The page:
A heads-up from Ben Florsheim ’14 and the Wesleyan Democrats on how to spend Good Friday in Memorial Chapel:
Richard Blumenthal (D), the senior United States Senator from Connecticut, will speak on the issue of gun violence in the United States this Friday, March 29, at 5 pm in the Wesleyan Memorial Chapel. Doors open at 4:30. There will be time at the end of the talk for audience-submitted questions.
Before winning election to the Senate in 2010, Senator Blumenthal served twenty years as Connecticut’s Attorney General. As senator, Blumenthal has taken the lead on attempts to enact meaningful gun control legislation in the wake of the Newtown tragedy.
Senator Blumenthal’s speech will be followed by a Q&A session moderated by Logan Dancey, Assistant Professor in Wesleyan’s Department of Government.
When: Friday, March 29 @ 5 pm (doors open at 4:30) Where: Memorial Chapel Facebook: here Submitting questions: you can either write your question(s) on the FB event wall or on slips of paper that will be provided to the audience during Blumenthal’s speech
Back in February, just before winter storm Nemo crippled most of campus, the CFA Hall hosted “Guns and Gun Violence: Crisis, Policy and Politics,” a panel discussion featuring various visiting scholars. Chaired by Wesleyan’s own Professor of History and African-American Studies Leah Wright, the discussion involved professors Saul Cornell, Kristin A. Goss, and Matthew Miller from Fordham, Duke, and Harvard, respectively—a rather stacked lineup of experts. The room was packed, but in his reflection on the discussion that ensued, Wesleying’s justicedescribed it as an echo chamber of predominantly left-leaning views:
While I will happily advocate for the liberal solution for many issues (with appropriate data as backup), I would also like to hear what people with “non-traditionally-Wesleyan” opinions have to say, especially with an issue as explosive as gun control. And this event would have been a perfect opportunity to bring in a panelist with a non-liberal perspective. But we didn’t. And we can tell ourselves all we want that this was because the “other side” simply isn’t correct, but in the end, that’s the real problem—we’re just talking to ourselves.
If you missed the event but remain interested, the Allbritton Center for Building Names That Sound Like Robots has only recently managed to post the entire thing on YouTube. Judge for yourself—watch it below, or at this link.
A few days later, on Valentine’s Day (which doubled as the two-month anniversary of the Newtown shooting), I joined about 30 other Wesleyan students, as well as Rabbi David Teva and Reverend Tracy Mehr-Muska, on a brief trip to Hartford for the March for Change rally in support of stricter gun laws. Initially proposed by Reverend Tracy, the trip was organized by Em Kianka ’13, Zach Malter ’13, and Michael Linden ’15.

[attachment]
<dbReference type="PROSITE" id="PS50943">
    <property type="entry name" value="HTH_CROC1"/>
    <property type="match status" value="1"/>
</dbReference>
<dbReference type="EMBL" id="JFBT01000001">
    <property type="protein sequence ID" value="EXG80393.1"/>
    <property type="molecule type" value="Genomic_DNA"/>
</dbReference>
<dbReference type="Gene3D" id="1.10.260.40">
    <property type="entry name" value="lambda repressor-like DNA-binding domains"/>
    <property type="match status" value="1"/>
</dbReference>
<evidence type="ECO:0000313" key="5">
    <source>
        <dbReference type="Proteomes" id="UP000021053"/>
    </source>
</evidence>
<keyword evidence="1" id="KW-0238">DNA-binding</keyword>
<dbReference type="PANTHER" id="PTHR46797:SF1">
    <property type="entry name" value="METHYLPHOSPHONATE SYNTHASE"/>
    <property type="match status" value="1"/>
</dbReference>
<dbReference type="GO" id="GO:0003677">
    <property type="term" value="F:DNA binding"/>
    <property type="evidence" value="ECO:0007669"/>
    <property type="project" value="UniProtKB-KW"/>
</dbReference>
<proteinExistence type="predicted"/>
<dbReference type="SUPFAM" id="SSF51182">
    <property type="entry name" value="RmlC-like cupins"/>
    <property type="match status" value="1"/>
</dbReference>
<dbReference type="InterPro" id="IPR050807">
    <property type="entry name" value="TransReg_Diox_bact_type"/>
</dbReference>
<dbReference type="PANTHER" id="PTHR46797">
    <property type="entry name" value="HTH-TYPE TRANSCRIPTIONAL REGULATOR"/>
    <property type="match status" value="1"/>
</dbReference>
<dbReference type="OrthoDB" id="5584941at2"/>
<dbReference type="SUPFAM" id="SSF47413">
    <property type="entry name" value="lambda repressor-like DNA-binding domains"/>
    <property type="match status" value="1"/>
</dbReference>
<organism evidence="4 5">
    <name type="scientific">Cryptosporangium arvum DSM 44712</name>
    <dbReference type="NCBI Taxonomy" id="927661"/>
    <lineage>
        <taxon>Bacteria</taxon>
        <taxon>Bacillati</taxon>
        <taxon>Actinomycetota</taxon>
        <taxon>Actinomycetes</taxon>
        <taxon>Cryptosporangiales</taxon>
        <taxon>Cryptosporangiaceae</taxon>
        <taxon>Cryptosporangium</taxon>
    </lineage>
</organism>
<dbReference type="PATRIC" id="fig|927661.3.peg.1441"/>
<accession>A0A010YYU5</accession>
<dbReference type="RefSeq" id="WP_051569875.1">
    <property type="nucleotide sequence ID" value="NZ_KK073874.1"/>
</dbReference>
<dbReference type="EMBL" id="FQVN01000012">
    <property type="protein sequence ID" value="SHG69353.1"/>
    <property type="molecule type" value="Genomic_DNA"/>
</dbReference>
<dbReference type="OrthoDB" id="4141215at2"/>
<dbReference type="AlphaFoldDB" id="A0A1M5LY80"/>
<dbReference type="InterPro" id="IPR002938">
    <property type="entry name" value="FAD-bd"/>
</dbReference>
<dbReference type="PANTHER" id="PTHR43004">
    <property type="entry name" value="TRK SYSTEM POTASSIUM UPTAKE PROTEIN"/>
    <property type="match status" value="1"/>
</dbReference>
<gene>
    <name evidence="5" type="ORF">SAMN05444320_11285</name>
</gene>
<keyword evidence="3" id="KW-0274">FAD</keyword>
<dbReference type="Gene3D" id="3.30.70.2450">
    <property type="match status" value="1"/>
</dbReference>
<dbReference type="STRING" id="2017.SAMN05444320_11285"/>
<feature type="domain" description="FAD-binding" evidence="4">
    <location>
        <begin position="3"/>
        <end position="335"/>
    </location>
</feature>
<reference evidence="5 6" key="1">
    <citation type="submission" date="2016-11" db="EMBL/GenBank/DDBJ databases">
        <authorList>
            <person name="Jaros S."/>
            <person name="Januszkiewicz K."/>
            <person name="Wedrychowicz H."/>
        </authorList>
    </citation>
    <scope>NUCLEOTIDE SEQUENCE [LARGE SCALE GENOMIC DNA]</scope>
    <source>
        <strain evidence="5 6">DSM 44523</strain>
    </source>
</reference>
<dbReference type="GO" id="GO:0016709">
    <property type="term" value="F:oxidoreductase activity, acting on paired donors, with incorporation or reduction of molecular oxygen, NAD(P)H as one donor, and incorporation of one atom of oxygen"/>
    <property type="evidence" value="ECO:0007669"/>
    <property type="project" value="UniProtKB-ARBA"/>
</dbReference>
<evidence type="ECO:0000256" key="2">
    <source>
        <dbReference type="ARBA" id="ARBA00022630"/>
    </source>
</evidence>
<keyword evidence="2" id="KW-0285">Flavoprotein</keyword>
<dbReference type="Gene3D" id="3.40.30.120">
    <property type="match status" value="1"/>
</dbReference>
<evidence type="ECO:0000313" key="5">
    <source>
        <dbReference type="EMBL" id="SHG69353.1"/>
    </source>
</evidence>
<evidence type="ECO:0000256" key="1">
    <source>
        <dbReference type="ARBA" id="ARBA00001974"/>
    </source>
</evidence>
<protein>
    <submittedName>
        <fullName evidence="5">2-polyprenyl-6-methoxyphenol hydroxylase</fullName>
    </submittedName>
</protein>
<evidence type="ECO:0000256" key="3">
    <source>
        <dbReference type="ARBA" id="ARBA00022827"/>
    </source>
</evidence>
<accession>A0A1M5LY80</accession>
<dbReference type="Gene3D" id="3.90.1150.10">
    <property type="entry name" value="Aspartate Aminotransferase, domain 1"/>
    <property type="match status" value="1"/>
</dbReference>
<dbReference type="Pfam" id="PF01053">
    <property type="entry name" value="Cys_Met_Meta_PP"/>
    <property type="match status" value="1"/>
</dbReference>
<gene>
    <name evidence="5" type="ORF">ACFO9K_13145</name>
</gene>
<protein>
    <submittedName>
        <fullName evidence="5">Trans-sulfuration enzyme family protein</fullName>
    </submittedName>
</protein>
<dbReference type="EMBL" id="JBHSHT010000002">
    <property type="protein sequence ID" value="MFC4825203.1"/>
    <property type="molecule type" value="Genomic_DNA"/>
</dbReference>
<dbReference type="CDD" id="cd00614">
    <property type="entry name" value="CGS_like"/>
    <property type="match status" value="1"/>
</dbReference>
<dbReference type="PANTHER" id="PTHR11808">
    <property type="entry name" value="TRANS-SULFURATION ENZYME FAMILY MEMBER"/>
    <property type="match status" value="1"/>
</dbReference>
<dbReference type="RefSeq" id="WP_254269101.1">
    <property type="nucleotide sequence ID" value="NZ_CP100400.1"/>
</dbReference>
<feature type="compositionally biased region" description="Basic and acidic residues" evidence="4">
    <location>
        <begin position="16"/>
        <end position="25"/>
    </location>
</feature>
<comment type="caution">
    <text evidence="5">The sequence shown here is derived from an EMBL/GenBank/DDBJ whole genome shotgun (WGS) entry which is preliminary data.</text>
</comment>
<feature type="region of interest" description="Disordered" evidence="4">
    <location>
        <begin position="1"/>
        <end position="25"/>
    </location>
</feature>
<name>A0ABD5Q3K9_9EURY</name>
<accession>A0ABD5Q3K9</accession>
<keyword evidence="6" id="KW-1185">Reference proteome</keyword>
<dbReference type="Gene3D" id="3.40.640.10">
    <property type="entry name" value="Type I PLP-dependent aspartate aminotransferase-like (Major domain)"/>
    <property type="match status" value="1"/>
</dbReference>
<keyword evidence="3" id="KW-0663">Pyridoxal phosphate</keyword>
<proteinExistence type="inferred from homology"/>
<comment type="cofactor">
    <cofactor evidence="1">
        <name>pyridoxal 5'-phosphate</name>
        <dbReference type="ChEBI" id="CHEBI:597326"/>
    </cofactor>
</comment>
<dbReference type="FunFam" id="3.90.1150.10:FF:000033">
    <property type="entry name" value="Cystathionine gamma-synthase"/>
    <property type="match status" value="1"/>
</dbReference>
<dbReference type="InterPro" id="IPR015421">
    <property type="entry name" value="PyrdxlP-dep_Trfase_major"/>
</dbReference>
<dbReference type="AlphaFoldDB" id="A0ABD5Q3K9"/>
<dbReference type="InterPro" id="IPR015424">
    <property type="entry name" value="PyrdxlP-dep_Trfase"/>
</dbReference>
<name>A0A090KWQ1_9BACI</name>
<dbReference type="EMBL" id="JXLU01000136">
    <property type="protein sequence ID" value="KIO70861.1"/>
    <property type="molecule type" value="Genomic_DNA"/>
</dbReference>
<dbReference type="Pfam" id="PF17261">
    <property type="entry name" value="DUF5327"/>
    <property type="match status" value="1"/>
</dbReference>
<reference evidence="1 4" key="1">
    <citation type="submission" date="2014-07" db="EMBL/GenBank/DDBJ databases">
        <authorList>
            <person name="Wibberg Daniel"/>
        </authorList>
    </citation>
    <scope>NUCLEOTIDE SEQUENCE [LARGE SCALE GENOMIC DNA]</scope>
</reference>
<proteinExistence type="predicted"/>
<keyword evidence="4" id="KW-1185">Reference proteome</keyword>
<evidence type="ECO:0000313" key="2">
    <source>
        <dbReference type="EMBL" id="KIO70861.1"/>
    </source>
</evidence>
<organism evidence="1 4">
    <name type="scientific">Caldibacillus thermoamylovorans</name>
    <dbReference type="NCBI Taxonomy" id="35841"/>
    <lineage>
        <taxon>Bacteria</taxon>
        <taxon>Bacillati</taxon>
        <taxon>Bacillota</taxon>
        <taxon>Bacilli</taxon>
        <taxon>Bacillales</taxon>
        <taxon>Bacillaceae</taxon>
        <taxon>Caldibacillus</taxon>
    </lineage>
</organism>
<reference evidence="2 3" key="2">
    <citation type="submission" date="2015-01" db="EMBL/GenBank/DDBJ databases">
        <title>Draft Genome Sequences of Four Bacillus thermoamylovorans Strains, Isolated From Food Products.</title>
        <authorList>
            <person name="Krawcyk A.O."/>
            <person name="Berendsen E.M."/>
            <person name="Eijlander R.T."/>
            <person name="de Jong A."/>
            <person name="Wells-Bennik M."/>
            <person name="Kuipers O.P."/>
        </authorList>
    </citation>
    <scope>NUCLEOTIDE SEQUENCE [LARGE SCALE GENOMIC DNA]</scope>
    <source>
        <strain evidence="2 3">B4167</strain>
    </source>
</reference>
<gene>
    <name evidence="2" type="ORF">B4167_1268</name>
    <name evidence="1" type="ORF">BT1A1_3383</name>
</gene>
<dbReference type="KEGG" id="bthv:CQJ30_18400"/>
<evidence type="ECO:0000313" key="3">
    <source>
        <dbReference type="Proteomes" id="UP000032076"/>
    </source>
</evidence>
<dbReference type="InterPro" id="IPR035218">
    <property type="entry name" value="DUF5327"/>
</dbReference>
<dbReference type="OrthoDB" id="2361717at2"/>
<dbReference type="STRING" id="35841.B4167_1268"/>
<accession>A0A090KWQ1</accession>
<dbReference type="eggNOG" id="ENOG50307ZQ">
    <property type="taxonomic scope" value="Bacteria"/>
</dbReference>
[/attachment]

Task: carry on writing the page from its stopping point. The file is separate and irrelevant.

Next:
Carrying signs with slogans like “MORE LOVE LESS GUNS” and “STAND ON THE SIDE OF LOVE,” we arrived at the state capital building in Hartford, where a crowd of over 5,000 supporters had gathered near mounds of snow and Governor Dannel Malloy was finishing up a stirring speech that hearkened back to his moving remarks in the hours after the tragedy. “Every day that we delay is a day in which more innocent individuals,” Malloy spoke from the capital steps. “I hope the NRA hopes the ‘Newtown Effect’ will go away. It won’t. We can’t let what happened in Connecticut ever go away.” At one point, a hushed chant broke out in the crowd: “Now. Now. Now. Now.”
Curiously, the Argus shot is immediately followed by a phone interview with “Michael Feiring, Vassar Student,” whom upperclassmen will immediately recognize as Micah Feiring ’11, former WSA President (and not quite a Vassar student). Wesleying reached out to Feiring for comment last Friday, and he replied yesterday.
“I was actually unaware of this video at the time I received your message,” wrote Feiring. “Needless to say, I did not speak with The Onion about the role college activists play in the gun control debate. I do support stricter regulations and I think that all voices are significant in the gun control dialogue—even poorly run newspapers like the Wesleyan Argus.
“I grew up around guns. I like guns. But I was there. And something’s got to change.”
The CFA Hall was packed on Wednesday as faculty, students, and Middletown-area residents gathered to hear what three of the nation’s leading experts in gun violence had to say about the United States’ gun violence epidemic. The panel was chaired by Wesleyan’s very own Leah Wright and consisted of professors Saul Cornell, Kristin A. Goss, and Matthew Miller from Fordham, Duke, and Harvard, respectively (you can read up on the participants here). Each professor gave a ten minute lecture on their particular field followed by a Q & A led by NPR’s John Dankosky. I’ll give a summary of each lecture, then some of the important points from the Q & A, and end with a summary of my thoughts on the whole event. Let’s get started.